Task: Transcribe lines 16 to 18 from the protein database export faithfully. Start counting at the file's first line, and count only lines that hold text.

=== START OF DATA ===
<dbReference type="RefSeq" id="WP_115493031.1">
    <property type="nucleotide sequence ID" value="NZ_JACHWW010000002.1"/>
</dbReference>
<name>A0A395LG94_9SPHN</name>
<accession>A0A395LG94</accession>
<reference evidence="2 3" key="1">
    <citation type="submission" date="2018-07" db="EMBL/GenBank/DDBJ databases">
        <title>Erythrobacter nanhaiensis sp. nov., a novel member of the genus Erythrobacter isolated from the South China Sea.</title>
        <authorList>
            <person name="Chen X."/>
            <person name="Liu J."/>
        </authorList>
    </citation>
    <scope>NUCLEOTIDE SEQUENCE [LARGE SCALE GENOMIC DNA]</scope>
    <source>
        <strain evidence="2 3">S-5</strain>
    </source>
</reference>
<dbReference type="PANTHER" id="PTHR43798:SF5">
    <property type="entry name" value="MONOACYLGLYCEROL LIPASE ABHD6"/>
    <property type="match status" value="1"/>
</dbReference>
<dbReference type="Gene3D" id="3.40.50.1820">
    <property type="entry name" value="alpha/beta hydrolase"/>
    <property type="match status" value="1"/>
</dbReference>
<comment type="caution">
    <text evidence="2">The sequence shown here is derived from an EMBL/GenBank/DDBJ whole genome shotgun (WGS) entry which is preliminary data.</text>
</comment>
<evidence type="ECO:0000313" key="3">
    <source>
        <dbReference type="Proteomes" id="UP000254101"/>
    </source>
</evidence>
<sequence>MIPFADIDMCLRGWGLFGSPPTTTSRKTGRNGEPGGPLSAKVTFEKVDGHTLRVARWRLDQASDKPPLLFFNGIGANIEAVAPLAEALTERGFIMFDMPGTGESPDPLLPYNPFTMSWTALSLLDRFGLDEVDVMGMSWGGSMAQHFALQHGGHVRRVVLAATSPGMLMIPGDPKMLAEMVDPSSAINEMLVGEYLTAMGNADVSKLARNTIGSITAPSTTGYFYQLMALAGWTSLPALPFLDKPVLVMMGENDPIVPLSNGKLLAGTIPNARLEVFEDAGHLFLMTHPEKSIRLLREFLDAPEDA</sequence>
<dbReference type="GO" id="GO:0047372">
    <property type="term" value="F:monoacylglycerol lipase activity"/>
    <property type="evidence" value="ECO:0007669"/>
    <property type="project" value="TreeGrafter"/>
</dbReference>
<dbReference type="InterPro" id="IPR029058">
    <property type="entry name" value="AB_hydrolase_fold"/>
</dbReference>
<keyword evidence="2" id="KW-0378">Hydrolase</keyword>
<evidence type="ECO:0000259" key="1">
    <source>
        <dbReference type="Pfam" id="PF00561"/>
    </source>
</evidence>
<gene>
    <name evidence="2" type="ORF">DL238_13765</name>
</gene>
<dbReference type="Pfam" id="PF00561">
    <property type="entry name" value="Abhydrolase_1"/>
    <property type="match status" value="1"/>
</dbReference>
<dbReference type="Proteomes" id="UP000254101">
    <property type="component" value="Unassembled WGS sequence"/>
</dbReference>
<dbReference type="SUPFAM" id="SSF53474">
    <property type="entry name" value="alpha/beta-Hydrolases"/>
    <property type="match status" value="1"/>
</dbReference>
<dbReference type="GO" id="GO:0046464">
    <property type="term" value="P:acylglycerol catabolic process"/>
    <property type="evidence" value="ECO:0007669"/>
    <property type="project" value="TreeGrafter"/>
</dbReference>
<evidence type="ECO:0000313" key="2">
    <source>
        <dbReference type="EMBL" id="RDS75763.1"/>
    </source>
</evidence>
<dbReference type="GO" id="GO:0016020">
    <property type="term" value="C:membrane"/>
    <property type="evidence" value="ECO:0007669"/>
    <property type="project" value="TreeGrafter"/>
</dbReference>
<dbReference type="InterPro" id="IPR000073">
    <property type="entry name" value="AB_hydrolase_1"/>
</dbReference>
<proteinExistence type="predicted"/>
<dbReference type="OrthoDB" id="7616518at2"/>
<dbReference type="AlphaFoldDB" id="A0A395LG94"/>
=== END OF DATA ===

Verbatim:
        <strain evidence="2 3">S-5</strain>
    </source>
</reference>